The proposed Los Angeles downtown stadium will be built with 100 percent private money.

  11. bmoreravens1012013 says: Dec 18, 2013 10:59 PM

    Keep the blackouts.

  12. RavenzGunnerz says: Dec 18, 2013 11:50 PM

    Blackout are anti competition imo. If there were competing league in the same city, they would not blackout. But because they are a monopoly, they feel like they can do whatever they want.

  13. dirtyharry44 says: Dec 18, 2013 11:51 PM

    Now if we can only get double headers each week on both FOX and CBS which would also eliminate the non competitive rule when the local team is playing at home one of the networks.

  14. gregmorris78 says: Dec 18, 2013 11:58 PM

    McCain had a good idea…

    Bravo…

  15. sdnative1904 says: Dec 19, 2013 12:00 AM

    Don’t need the government to bail me out.

    Season tickets …… Standard.

  16. athwartships says: Dec 19, 2013 12:32 AM

    Oh….this is soooo over due. It’s not often I agree with the FCC on much, but this I back 100%.

  17. burbankvikings says: Dec 19, 2013 1:14 AM

    I Don’t understand why people are so against it. Go to the game if you don’t like it and you can see you favorite team. Normally only teams that have a horrible record and bandwagon fans are effected by this. If your team is being blacked out and you are still a die hard fan I’m sure you can find tickets for dirt cheap. So there’s no excuse to not to see a game if you are a true fan. Plus Blackouts are only for local markets. I rather have a stadium full of fans than a half empty stadium.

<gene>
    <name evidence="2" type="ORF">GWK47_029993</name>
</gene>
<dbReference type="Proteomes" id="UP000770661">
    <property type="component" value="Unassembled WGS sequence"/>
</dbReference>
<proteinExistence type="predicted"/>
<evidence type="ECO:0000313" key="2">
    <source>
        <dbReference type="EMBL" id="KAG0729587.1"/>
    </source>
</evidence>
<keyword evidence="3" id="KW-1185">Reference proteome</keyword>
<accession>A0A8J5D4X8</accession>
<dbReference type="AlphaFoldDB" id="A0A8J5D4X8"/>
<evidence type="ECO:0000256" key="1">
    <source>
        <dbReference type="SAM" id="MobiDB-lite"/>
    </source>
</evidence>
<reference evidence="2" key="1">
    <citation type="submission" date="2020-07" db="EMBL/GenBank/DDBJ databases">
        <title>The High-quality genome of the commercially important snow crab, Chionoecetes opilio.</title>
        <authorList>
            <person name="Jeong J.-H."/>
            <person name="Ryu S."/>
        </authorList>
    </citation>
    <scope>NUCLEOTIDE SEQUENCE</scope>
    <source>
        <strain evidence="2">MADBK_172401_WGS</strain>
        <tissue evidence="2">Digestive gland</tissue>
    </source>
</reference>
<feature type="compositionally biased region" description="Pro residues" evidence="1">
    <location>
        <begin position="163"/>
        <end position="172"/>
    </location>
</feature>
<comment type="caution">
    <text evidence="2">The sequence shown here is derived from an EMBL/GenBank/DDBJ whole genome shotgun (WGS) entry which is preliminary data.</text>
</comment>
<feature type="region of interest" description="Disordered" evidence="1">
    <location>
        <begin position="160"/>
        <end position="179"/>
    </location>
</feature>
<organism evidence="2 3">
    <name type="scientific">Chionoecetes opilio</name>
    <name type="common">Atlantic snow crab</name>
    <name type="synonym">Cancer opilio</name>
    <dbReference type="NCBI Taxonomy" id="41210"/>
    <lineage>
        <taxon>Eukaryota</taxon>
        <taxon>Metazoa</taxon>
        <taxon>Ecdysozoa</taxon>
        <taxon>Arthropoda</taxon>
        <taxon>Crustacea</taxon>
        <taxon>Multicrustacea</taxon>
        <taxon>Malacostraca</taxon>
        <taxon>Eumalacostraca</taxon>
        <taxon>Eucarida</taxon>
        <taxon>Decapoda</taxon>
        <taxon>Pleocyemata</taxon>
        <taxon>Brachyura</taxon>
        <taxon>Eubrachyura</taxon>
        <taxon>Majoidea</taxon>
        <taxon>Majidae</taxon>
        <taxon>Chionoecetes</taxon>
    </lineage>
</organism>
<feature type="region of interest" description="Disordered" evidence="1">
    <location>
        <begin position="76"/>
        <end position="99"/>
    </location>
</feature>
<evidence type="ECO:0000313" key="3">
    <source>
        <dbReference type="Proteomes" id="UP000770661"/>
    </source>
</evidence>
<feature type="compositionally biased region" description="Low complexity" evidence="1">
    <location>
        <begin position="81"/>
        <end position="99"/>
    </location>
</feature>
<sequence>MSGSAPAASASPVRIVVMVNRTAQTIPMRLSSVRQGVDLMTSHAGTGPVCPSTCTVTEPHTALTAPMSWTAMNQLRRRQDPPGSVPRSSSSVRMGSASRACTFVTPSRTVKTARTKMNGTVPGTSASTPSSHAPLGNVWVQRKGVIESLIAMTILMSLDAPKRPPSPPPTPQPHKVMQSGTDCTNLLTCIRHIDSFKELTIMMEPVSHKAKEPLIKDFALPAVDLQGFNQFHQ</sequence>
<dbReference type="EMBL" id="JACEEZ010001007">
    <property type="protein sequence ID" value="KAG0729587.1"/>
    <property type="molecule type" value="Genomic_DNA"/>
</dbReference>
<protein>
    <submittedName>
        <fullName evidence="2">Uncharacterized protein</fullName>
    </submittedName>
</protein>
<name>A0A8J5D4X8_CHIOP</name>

18. bobnelsonjr says: Dec 19, 2013 3:57 AM

    The blackout rule would limit the availability of games to just the nearest team. Not everyone wants to suffer through Raider or viking games especially at this part of the season when lousy teams play meaningless low quality games.

    40% of NFL fans in Minnesota are Packers fans and they want to see the best games available and the teams that are still have a chance at winning the Super Bowl.